In short, we have opportunity.
Initial shock at the prospect of leaving the EU sent the markets into decline, but have they not reacted pretty much as anticipated? Never letting a crisis go without opportunity, selling high to force a low, and then buy back? Since then there has been some indication stability is returning to the markets though GBP to USD and Euro are still trading lower. This is a good thing for UK exports, making them more competitive, assisting those companies that rely on export markets to grow. The UK vote for Brexit probably doesn’t mean that the housing market in the UK is about collapse either. While some uncertainty in the short term may reduce house price growth, for the longer-term property investor, this could be a good opportunity for investing.
The foreign property investor has a boost in value-for-money
In the 24 hours after the Brexit vote, the value of sterling fell on foreign exchange markets. Not by as much as predicted but by around 6% against the euro and 8% against the dollar. As I’m writing this, the pound is now worth €1.11. This fall means the European property investor has more sterling to spend.
Demand for property, specifically in London from foreign investors is still likely to increase, interest has been high from China and Asia as their currency exchange has automatically allowed them a discount on current prices. This though is likely to bea short window of opportunity as we see markets recover from the initial shock.
Domestic demand will remain strong
Demand from home buyers and renters probably won’t collapse either.
There is concern that demand for housing will fall in London and the UK. However, parliamentary research produced for the 2015 Parliament put demand at between 232,000 to 300,000 new housing units per year through to 2020. Demand for new homes is exceeding supply by around 150,000 every year. This demand, fed by the number of new households created each year, is unlikely to fall below the level of supply.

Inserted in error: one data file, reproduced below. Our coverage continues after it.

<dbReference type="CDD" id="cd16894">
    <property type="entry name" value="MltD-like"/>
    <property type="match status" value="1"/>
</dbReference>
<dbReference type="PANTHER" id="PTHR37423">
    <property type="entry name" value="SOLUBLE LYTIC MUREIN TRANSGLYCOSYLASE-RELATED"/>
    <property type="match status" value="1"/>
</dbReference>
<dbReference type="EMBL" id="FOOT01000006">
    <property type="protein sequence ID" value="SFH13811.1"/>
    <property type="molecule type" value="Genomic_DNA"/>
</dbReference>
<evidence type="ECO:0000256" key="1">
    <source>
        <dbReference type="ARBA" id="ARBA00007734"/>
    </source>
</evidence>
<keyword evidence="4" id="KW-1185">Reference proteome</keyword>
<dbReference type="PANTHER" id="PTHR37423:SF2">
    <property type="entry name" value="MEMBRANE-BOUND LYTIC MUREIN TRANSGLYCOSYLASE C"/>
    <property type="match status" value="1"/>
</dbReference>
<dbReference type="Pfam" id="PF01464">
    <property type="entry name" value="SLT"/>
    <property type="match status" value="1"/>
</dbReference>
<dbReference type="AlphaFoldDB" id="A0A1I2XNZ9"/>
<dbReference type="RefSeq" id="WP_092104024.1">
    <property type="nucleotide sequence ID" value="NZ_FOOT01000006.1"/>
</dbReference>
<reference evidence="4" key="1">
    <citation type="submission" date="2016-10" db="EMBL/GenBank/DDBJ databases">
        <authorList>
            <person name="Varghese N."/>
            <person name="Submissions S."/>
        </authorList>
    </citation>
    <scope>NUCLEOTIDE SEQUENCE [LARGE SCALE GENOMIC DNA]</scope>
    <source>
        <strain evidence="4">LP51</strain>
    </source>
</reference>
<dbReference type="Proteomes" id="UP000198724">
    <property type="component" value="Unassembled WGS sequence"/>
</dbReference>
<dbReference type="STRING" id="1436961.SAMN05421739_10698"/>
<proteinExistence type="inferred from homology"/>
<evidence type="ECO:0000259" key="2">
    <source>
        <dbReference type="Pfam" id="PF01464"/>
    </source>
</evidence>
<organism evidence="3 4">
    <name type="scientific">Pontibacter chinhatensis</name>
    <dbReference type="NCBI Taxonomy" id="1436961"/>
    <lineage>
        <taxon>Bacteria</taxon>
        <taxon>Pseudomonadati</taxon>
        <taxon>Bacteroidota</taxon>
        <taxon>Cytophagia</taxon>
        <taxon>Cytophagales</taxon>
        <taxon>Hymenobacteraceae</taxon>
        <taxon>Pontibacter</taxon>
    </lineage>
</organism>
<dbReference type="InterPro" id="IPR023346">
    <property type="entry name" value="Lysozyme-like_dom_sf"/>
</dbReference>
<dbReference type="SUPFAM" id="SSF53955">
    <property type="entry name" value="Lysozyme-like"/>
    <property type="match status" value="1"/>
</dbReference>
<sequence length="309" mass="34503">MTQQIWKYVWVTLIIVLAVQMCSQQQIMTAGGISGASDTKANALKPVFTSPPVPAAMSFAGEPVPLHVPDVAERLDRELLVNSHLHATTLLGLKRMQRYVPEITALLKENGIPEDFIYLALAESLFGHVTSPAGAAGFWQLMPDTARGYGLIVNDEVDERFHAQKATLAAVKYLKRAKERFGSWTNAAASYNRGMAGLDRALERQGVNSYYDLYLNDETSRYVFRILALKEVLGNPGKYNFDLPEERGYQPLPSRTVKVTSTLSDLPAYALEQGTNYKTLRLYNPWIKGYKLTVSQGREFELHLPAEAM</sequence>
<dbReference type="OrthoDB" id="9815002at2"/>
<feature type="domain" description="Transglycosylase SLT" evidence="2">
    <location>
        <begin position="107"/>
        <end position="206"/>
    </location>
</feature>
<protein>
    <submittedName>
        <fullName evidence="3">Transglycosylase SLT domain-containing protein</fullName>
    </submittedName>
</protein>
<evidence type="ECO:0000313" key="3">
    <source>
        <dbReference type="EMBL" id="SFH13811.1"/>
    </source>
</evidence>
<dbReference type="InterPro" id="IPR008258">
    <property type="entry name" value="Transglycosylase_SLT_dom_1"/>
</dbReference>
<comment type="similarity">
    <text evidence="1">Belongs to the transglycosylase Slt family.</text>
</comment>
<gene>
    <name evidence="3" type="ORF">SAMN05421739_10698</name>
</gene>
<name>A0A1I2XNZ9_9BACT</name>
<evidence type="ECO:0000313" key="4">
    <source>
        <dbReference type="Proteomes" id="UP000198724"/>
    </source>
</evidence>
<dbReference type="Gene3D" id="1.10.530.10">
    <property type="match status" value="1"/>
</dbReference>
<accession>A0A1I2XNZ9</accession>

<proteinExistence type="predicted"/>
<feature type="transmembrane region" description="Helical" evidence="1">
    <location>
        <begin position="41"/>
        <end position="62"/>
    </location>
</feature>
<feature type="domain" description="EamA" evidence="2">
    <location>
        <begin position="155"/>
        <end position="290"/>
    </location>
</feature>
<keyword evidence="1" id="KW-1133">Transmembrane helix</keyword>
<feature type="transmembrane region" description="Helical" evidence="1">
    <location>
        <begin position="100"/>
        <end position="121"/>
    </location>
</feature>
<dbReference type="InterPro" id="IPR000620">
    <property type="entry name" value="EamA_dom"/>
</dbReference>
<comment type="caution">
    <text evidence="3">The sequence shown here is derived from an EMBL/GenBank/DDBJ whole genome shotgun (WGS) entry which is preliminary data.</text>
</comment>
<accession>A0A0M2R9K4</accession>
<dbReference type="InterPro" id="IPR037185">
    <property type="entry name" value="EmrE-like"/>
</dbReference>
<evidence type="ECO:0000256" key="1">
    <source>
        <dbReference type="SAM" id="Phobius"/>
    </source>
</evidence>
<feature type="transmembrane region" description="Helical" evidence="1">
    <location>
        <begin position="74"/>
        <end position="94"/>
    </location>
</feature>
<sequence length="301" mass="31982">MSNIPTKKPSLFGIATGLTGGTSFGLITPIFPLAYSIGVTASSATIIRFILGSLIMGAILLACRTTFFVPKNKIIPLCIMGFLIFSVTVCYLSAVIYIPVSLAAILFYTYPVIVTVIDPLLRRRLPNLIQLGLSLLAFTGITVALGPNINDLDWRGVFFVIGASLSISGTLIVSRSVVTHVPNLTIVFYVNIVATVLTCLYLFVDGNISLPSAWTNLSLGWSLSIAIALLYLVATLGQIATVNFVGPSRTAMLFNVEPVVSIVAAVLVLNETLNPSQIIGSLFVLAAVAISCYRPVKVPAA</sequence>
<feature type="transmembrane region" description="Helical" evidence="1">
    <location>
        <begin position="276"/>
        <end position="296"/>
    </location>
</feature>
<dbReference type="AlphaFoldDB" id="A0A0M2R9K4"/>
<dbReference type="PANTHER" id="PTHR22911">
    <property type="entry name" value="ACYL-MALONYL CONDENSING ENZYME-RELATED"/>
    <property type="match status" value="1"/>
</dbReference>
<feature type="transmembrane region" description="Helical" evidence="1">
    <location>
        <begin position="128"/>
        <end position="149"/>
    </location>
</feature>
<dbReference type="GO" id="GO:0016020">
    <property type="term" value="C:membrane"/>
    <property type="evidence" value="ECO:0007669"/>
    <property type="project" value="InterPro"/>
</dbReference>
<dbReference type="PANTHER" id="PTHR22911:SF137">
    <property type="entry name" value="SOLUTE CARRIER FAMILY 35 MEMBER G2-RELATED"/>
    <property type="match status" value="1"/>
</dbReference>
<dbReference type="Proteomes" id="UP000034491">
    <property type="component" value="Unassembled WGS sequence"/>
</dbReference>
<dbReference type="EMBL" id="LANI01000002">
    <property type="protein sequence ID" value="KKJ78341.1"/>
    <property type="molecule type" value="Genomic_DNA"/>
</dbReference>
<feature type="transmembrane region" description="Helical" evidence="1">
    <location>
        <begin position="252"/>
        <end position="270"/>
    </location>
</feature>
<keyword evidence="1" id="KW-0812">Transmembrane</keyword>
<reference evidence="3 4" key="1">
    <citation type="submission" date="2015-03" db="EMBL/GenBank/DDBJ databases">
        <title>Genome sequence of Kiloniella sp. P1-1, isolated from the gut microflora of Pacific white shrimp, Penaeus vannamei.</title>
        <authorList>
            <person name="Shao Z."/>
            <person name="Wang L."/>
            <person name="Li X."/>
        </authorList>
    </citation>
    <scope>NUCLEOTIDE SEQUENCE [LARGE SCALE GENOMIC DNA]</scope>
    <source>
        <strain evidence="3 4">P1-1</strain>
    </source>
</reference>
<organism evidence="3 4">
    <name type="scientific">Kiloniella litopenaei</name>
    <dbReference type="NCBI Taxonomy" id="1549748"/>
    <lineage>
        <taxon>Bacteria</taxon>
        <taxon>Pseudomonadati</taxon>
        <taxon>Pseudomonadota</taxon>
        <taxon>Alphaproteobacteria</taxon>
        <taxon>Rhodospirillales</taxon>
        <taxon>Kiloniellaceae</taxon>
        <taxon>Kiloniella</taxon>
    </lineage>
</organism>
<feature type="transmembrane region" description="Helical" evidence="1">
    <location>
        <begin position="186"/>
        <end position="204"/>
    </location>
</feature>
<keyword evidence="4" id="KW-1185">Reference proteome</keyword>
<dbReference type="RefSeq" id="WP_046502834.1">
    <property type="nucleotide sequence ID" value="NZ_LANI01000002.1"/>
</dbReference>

Immigration will probably remain strong
One of the main negotiations the UK and EU will have to discuss is the free movement of people. Despite the ‘Leave’ campaign suggesting a limit to immigration, we now understand there needs to be movement but objective negotiations will have take place. This will form a significant part of the negotiations to leave the EU.
Outside the EU, the Prime Minister’s current visit to India has the subject of immigration firmly on the agenda for a post Brexit trade deal.
Fundamentals of the UK Property Market
The uncertainty of the exact outcome of Brexit may cause the property investor a little nervousness, but the fundamentals for UK property remain strong.
In terms of capital growth, there are a number of comparable data choices but the Real House price tracker provides more meaningful guide to house prices and has been adjusted for the effects of inflation over the same period. Results confirm the increases in house prices have risen faster than inflation, and includes the last recession where the fall can be seen as a correction when compared to the overall property performance.
There has been widespread comment as to the likely effects on house prices, with falls of between 5% and 10% for areas outside London, though little evidence can be found to support this so far.
The BTL investor has also seen positive movements since 2001 with the size of private renters beginning to grow again.
Annual rent rises too have accelerated in recent years and these are not limited to London. Bristol and Brighton both enjoyed increases, averaging circa 18% in 2015 compared to the previous year. The insurer Homelet reported similar rises in the North (Newcastle upon Tyne and Edinburgh) with around 16% over the previous year. Ultimately the increases are attributable to what’s happening in their specific area and will be influenced by strong fundamentals. Perhaps Hull can expect some positive growth when it is crowned City of Culture?
Rents in London have continued to rise with greater pace than other areas in the UK but have slowed since 2014, therefore a narrowing of the rent inflation gap between London and the rest of the UK.
Even with the recent policy change for buy-to-let investors paying additional stamp duty, more people have turned to BTL investments perhaps as an alternative to low interest rates, bolstered with the knowledge the pace of house building has not kept up with demand therefore sustaining their investment. At the time of the referendum result, there was speculation the base rate would reduce from 0.5% to 0.25% which did take place in August. The Bank of England indicated they would consider reducing further if the economy worsened, which so far has not been the case. It was also confirmed at the time, they also would add money to support confidence and restrict banks freezing liquidity, if not this would probably cause a further credit crunch and restrict mortgage finance. The governor of the Bank of England, Mark Carney, confirmed the reserve of £250bn can be made available if required.